VoteRiders Pushes Back Against Barriers to the Ballot Affecting Over 56k Returning Citizens in North Carolina

By Sabrina Mommers, VoteRiders North Carolina Organizer

VoteRiders encourages voter participation and helps Americans overcome barriers to the ballot by educating them about voter ID laws and assisting those in need of an ID to vote in communities across the nation. 

As VoteRiders’ North Carolina Organizer, my main responsibility is helping clients secure identification and obtain copies of other important identity documents like birth certificates and Social Security cards. I also always ask whether the client is registered to vote in North Carolina. A common response is, 

“Oh, I cannot vote. I have a felony record.” 

In some states, people who have been convicted of a felony lose their right to vote during incarceration and their parole and periods of post-release supervision. 

Other states also require returning citizens to pay fines and restitution before they can register to vote. In Virginia and Kentucky, those convicted of a felony can never exercise their freedom to vote. 

Requiring returning citizens to pay fines and restitution before exercising their right to vote disproportionately impacts low-income citizens and people of color, as Black Americans are incarcerated at disproportionately higher rates than White Americans. A large percentage of America’s Black population can never afford to fully pay off the steep fines attached to their name after they re-enter society.  

VoteRiders helps returning citizen
Sabrina Mommers helped returning citizen, Shakeena, obtain her birth certificate and driver’s license

Regan Aduddell, a leader for the League of Women Voters of North Carolina, a VoteRiders partner organization, said:  

Why is it that we constantly tell people, ‘You have fulfilled your sentence and now can re-integrate into your community but, we will not allow you a voice on how your community is run, a voice on issues that directly impact both the recently released and their family.’ The system is not trusted, and they feel they have no voice and no real role in the community. We need to continue to work to both fight these voter suppression tactics while at the same time, making sure that we can reach out and educate this population on their rights, and supply them with all the tools — like IDs, current voter registrations, and election information.“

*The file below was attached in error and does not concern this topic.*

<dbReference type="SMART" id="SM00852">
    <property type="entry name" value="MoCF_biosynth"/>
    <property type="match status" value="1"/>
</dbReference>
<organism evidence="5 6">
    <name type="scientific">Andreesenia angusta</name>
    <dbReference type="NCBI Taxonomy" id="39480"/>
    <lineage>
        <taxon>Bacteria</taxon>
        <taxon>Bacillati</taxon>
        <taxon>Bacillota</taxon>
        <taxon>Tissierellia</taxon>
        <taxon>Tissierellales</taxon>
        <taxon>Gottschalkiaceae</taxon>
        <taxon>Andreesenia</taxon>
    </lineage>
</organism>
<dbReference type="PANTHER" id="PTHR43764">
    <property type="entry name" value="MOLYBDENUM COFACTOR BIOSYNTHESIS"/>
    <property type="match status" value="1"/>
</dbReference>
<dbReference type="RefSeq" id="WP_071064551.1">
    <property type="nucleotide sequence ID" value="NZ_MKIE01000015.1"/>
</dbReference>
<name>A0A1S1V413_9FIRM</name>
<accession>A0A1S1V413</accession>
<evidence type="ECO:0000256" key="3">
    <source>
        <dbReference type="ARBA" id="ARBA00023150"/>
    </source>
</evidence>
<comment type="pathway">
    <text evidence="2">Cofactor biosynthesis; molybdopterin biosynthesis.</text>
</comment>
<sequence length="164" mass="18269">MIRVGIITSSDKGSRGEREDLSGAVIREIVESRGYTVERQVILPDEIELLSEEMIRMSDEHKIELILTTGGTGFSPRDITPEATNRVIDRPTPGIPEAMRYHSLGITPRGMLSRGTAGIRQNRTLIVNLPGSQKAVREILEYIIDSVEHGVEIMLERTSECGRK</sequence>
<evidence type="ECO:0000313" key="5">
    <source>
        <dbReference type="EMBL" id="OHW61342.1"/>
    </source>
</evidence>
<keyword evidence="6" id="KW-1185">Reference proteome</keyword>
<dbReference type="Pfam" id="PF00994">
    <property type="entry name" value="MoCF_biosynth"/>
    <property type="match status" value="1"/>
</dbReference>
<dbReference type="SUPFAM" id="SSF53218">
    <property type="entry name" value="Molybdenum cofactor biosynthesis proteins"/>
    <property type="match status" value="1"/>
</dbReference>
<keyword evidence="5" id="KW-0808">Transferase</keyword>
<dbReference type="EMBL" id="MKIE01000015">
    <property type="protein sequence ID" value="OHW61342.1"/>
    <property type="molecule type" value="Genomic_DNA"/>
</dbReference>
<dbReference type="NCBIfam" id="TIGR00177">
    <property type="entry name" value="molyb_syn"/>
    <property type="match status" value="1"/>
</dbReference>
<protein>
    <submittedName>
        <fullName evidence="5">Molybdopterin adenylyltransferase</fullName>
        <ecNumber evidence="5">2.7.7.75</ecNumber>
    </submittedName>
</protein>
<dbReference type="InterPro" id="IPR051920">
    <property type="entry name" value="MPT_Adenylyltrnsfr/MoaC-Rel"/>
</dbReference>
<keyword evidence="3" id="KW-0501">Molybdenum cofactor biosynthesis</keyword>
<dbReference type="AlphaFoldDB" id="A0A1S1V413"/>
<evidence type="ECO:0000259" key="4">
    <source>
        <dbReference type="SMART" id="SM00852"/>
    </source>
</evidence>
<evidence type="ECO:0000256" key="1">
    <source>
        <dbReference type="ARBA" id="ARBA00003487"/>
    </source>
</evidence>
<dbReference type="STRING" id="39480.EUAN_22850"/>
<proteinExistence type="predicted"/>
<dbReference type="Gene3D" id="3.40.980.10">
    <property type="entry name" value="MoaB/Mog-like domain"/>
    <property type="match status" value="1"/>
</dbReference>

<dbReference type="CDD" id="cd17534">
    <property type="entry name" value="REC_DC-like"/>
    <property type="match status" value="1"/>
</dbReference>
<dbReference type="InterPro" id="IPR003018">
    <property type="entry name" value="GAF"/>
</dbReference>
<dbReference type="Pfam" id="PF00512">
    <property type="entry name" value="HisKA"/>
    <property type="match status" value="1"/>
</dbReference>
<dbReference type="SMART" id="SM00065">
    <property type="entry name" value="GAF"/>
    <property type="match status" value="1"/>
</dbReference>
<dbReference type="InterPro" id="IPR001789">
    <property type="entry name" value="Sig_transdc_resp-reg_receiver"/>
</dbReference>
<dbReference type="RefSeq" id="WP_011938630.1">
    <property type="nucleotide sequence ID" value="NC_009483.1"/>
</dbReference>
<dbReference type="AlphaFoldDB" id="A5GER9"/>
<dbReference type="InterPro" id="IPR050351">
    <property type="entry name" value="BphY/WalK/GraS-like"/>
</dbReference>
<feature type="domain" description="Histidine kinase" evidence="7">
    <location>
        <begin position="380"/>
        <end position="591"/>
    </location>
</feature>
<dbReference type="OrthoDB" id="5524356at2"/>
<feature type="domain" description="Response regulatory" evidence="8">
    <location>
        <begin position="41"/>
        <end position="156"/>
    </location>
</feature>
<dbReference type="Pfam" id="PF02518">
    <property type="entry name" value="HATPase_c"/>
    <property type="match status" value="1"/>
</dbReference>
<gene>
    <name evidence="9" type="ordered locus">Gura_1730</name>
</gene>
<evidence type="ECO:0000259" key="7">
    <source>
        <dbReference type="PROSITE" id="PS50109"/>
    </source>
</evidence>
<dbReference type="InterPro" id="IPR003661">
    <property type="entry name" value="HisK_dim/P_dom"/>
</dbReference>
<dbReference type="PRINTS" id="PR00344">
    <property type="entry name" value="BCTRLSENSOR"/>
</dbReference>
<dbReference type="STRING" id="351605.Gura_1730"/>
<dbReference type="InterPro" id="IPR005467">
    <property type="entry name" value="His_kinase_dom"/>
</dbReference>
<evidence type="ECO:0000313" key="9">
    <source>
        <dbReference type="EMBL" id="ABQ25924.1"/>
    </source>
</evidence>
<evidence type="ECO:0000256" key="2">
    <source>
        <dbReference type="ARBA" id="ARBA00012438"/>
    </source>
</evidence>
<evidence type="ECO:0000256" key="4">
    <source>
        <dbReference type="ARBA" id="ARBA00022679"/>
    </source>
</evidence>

A historic voting rights case has been working its way through the North Carolina courts since 2019. In December 2019, Forward Justice filed a lawsuit on behalf of four organizational plaintiffs and six individual plaintiffs in Wake County Superior Court, seeking to reinstate voting rights for nearly 60,000 North Carolinians previously convicted of felonies, and who had their right to vote taken away under the felony disenfranchisement law.

In March 2022, North Carolina’s lower courts determined that North Carolina citizens on probation, parole, or post-release supervision for felony convictions can exercise their right to register and vote. After North Carolina’s 2022 Primary Elections, the Court of Appeals ordered the State Board of Elections (SBOE) to fully implement the trial court’s March 28th final judgment and order, which found that the state’s existing felony disenfranchisement law is unconstitutional and ruled that all individuals living in the community with prior felony convictions must be allowed to register and vote. 

This ruling has temporarily granted 56,000 returning citizens the freedom to vote in North Carolina.

Now, the case is before the North Carolina Supreme Court, which heard oral arguments on February 2nd, 2023.

At VoteRiders, our staff is dedicated to working with returning citizens to make sure they’re informed of their voting rights. The graciousness of our donors, the hard work of our volunteers, and the tireless efforts of our dedicated staff all play a critical role in making sure every eligible voter has what they need to cast a ballot that counts. 

VoteRiders recognizes that economic hardship impacts Americans’ ability to vote. Without an ID, many North Carolina residents cannot secure employment, access life-saving medical care, or solidify a safe, permanent place to live. 

With support from partner organizations, VoteRiders helps clients overcome economic, bureaucratic, and logical hurdles by providing ID information and assistance to underrepresented members of society who need an ID to apply for jobs, secure housing, access medical care, social security benefits, or vote for the first time. Donations from nationwide supporters give VoteRiders the ability to offer our clients free copies of their birth certificates, identification, and driver’s licenses, as well as free transportation to the DMV.

An ID is something so simple and yet so crucial to everyday life. Having the ability to make income, to have access to life-saving medical care, to sleep in a safe and warm shelter, and to have a voice in the decisions that shape our future are all things that every American needs to flourish.

Voting rights are changing in North Carolina. Throughout the twists and turns in the state’s legislation, VoteRiders remains steadfast in our mission to make sure every eligible voter has what they need to make their voice heard in our democracy.